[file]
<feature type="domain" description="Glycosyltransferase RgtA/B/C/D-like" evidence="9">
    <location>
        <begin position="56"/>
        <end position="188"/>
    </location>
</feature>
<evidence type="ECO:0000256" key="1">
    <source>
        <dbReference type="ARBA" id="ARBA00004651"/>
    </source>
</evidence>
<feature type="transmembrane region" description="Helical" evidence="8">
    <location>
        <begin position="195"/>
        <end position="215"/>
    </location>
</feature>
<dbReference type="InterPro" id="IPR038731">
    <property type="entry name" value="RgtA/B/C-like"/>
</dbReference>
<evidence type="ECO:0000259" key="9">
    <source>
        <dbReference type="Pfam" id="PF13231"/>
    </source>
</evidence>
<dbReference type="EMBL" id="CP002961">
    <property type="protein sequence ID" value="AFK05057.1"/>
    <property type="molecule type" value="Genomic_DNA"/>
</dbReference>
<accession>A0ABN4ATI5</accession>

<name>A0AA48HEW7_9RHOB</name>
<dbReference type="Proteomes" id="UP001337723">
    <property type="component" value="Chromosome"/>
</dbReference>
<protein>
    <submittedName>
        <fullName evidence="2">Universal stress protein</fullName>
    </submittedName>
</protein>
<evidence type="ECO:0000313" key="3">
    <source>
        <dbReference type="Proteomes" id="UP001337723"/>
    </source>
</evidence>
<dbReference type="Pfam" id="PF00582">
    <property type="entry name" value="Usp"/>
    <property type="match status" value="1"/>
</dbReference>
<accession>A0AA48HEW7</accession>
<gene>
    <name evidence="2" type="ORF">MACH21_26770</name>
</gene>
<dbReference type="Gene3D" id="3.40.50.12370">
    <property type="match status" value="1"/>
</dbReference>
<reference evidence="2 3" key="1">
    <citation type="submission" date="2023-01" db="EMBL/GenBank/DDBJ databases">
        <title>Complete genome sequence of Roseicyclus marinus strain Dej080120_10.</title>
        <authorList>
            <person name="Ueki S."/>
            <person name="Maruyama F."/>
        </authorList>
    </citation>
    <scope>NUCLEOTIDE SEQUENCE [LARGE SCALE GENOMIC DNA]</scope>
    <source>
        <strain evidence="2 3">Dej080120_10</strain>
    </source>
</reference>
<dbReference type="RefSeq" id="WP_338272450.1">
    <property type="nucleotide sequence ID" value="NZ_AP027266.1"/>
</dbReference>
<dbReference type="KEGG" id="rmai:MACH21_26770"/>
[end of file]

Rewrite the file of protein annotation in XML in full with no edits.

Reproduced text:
<feature type="domain" description="Glycosyltransferase RgtA/B/C/D-like" evidence="9">
    <location>
        <begin position="56"/>
        <end position="188"/>
    </location>
</feature>
<evidence type="ECO:0000256" key="1">
    <source>
        <dbReference type="ARBA" id="ARBA00004651"/>
    </source>
</evidence>
<feature type="transmembrane region" description="Helical" evidence="8">
    <location>
        <begin position="195"/>
        <end position="215"/>
    </location>
</feature>
<dbReference type="InterPro" id="IPR038731">
    <property type="entry name" value="RgtA/B/C-like"/>
</dbReference>
<evidence type="ECO:0000259" key="9">
    <source>
        <dbReference type="Pfam" id="PF13231"/>
    </source>
</evidence>
<dbReference type="EMBL" id="CP002961">
    <property type="protein sequence ID" value="AFK05057.1"/>
    <property type="molecule type" value="Genomic_DNA"/>
</dbReference>
<accession>A0ABN4ATI5</accession>

<name>A0AA48HEW7_9RHOB</name>
<dbReference type="Proteomes" id="UP001337723">
    <property type="component" value="Chromosome"/>
</dbReference>
<protein>
    <submittedName>
        <fullName evidence="2">Universal stress protein</fullName>
    </submittedName>
</protein>
<evidence type="ECO:0000313" key="3">
    <source>
        <dbReference type="Proteomes" id="UP001337723"/>
    </source>
</evidence>
<dbReference type="Pfam" id="PF00582">
    <property type="entry name" value="Usp"/>
    <property type="match status" value="1"/>
</dbReference>
<accession>A0AA48HEW7</accession>
<gene>
    <name evidence="2" type="ORF">MACH21_26770</name>
</gene>
<dbReference type="Gene3D" id="3.40.50.12370">
    <property type="match status" value="1"/>
</dbReference>
<reference evidence="2 3" key="1">
    <citation type="submission" date="2023-01" db="EMBL/GenBank/DDBJ databases">
        <title>Complete genome sequence of Roseicyclus marinus strain Dej080120_10.</title>
        <authorList>
            <person name="Ueki S."/>
            <person name="Maruyama F."/>
        </authorList>
    </citation>
    <scope>NUCLEOTIDE SEQUENCE [LARGE SCALE GENOMIC DNA]</scope>
    <source>
        <strain evidence="2 3">Dej080120_10</strain>
    </source>
</reference>
<dbReference type="RefSeq" id="WP_338272450.1">
    <property type="nucleotide sequence ID" value="NZ_AP027266.1"/>
</dbReference>
<dbReference type="KEGG" id="rmai:MACH21_26770"/>